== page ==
Attorney Jay Leiderman discussed in the Washington Post

Jay Leiderman
By: Jay Leiderman
June 17 2016

Attorney Jay Leiderman discussed in the Washington Post concerning the Matthew Keys case

“‘Beyond disgusting,’ says journalist Matthew Keys of his hacking conspiracy conviction” by Justin Wm. Moyer October 8, 2015, The Washington Post

The crime seemed minor — maybe more like a prank. In December 2010, someone changed an article about tax policy on the Los Angeles Times Web site. Many of the changes didn’t make sense — references to “Chippy 1337″ and “Chippys NO 1 FAN.” “Reluctant House Democrats told to SUCK IT UP,” read one intelligible alteration.

But for journalist Matthew Keys, who prosecutors said illegally leaked the username and password needed to make the changes to the hacking group Anonymous, the end result may mean 25 years in prison. In a case that’s drawn the attention of Edward Snowden and other advocates, Keys, a 28-year-old former Reuters employee, was convicted Wednesday in federal court in California for conspiring to make unauthorized changes to the Web sites of the Tribune Company, owner of the L.A. Times; for conspiring to damage its computers; and for transmitting and attempting to transmit malicious code.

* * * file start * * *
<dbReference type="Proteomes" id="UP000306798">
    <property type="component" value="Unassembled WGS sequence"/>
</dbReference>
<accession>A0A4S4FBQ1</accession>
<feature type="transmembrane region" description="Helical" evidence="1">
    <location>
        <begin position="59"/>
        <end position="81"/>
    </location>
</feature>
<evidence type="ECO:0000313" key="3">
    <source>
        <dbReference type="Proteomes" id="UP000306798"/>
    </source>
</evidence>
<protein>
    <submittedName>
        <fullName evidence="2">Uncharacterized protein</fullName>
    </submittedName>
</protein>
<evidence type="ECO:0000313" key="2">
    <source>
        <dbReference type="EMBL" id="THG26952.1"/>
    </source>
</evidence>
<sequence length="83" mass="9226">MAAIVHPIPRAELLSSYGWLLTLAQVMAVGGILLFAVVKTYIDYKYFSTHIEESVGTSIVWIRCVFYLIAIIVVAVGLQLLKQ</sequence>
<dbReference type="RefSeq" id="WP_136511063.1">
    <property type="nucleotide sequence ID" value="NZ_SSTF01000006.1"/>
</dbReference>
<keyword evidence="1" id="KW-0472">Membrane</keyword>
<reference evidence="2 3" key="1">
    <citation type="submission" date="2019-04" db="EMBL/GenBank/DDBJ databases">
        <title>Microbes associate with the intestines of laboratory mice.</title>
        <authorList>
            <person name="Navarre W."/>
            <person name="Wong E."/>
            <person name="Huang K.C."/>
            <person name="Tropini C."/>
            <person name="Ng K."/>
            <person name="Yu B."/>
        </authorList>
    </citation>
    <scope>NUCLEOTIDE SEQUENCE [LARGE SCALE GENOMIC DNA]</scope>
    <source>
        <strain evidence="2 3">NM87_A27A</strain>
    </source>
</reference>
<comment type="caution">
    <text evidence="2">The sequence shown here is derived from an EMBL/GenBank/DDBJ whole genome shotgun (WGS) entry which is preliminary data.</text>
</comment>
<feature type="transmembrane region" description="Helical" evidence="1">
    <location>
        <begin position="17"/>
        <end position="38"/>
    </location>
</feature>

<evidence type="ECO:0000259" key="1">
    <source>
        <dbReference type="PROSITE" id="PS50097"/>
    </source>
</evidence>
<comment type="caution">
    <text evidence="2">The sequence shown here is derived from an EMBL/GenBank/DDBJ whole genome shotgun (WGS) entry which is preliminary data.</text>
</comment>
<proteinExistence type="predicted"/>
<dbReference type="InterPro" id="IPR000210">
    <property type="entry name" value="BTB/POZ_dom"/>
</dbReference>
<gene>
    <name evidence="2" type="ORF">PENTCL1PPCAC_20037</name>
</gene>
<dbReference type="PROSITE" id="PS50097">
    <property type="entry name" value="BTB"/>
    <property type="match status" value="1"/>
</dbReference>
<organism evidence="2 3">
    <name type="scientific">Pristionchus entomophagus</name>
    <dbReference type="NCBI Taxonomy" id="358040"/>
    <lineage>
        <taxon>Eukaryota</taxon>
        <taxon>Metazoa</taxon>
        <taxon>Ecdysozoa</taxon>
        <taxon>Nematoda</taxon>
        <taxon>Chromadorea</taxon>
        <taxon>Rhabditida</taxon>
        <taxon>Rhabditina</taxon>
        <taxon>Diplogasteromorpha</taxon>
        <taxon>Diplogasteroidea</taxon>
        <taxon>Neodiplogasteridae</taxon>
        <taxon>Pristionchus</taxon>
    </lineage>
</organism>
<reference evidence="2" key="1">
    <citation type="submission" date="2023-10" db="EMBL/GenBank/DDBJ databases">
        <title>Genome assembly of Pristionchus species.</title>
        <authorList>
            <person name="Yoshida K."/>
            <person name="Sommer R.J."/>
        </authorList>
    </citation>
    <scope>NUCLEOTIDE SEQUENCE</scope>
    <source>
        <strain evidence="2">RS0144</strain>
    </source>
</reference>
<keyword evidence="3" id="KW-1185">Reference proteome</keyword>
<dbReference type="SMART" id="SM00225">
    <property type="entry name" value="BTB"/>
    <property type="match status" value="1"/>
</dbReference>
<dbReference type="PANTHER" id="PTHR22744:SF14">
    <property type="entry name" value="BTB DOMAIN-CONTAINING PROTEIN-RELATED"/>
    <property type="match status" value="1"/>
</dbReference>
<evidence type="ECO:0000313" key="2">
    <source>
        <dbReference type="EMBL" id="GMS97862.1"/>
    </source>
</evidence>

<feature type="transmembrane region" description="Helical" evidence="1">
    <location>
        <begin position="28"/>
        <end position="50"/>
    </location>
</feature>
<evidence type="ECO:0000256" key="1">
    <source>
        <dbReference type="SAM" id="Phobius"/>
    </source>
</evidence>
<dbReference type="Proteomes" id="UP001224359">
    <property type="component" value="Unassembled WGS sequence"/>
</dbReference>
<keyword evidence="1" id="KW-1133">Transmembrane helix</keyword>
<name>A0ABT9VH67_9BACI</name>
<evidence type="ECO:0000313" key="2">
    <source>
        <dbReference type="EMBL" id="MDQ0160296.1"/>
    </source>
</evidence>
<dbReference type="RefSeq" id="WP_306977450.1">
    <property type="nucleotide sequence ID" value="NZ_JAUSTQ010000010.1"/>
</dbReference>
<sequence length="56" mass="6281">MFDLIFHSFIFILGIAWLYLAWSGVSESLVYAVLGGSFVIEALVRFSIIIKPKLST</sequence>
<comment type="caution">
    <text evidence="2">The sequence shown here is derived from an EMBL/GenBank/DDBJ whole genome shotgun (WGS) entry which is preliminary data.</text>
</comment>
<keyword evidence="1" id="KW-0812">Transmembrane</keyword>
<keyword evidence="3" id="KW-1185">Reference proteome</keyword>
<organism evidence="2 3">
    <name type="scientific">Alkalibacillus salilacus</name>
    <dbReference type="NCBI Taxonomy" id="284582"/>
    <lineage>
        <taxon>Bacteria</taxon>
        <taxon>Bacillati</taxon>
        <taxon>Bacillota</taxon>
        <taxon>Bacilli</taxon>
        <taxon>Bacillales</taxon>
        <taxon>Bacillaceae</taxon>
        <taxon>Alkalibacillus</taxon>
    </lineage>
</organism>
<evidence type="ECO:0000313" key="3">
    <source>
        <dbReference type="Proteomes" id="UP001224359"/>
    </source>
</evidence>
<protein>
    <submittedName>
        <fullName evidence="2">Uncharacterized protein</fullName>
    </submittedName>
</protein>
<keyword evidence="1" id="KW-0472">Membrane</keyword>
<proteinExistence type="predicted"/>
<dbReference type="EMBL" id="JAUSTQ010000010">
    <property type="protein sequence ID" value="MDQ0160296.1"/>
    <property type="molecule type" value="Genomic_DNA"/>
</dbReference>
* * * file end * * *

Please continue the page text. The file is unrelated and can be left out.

“For defacing an @LATIMES article for 40 minutes, journo @MatthewKeysLive faces 25 years,” Edward Snowden tweeted. “Years.”


Jay Leiderman discussed in the washington post concerning the matthew keys case
California State Bar Certified Criminal Law Specialist Jay Leiderman & client Matthew Keys leaving the federal courthouse in Sacramento

In an telephone interview with The Washington Post hours after his conviction, Keys summarized his thoughts.

“It’s bulls—,” he said. “The verdict is bulls—, the case is bulls—, the charges are bulls—. It’s all bulls—.”

Keys and his attorney, Jay Leiderman, said they will appeal.

“He shouldn’t be doing a day in jail,” Leiderman told the L.A. Times. “With love and respect, [The Times’] story was defaced for 40 minutes when someone found it and fixed it in three minutes. What do you want, a year a minute?”

Prosecutors said they are likely to ask for less than a five-year sentence but stressed that Keys’s conduct was damaging.


Keys said the Tribune Company — by then his former employer to whom he nonetheless pitched his story about Anonymous — should have supported him. This was about freedom of the press, not passwords.

“Tribune Media – what are they thinking?” he said. “Do they care about journalism at all? Do they care about the government prosecuting a journalist who decided to keep his sources undisclosed? That is beyond disgusting.”


Matthew Keys
Jay Leiderman, attorney for Matthew Keys and Keys address the media after court

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